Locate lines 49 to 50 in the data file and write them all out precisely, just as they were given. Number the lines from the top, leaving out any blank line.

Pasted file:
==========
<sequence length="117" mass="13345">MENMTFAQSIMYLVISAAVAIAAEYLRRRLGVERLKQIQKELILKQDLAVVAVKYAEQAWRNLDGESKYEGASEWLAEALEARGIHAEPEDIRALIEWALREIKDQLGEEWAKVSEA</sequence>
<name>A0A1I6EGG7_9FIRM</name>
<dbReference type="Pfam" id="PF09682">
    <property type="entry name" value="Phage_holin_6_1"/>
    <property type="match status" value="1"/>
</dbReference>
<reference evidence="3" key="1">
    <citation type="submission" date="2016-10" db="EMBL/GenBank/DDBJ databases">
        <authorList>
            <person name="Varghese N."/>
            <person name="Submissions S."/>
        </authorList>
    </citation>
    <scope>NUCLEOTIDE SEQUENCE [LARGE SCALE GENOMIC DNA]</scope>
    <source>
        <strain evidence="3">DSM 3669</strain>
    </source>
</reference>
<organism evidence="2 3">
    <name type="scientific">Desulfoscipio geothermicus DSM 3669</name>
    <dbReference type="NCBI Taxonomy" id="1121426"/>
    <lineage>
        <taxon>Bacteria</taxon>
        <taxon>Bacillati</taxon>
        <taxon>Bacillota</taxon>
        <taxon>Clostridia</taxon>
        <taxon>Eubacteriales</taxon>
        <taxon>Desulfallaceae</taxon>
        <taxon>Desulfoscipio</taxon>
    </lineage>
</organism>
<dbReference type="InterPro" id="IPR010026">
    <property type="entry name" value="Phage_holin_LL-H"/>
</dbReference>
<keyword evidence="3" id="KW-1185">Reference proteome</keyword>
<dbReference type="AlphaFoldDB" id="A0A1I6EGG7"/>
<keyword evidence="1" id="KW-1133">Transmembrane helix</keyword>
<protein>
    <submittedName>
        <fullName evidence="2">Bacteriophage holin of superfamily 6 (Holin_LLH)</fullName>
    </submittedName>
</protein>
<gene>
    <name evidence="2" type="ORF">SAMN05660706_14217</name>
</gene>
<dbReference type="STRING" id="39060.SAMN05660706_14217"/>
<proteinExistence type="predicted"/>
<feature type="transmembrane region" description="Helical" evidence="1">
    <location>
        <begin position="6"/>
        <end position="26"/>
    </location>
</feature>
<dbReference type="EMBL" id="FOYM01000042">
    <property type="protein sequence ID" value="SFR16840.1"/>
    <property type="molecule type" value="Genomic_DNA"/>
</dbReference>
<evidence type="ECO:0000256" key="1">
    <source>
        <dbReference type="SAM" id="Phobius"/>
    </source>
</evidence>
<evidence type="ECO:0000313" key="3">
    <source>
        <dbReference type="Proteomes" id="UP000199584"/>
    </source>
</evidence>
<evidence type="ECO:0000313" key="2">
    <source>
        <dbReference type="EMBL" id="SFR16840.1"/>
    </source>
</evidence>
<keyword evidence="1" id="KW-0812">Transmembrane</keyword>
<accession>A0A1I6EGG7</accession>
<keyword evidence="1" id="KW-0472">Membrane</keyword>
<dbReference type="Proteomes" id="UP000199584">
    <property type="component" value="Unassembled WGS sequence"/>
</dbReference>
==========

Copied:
    <location>
        <begin position="6"/>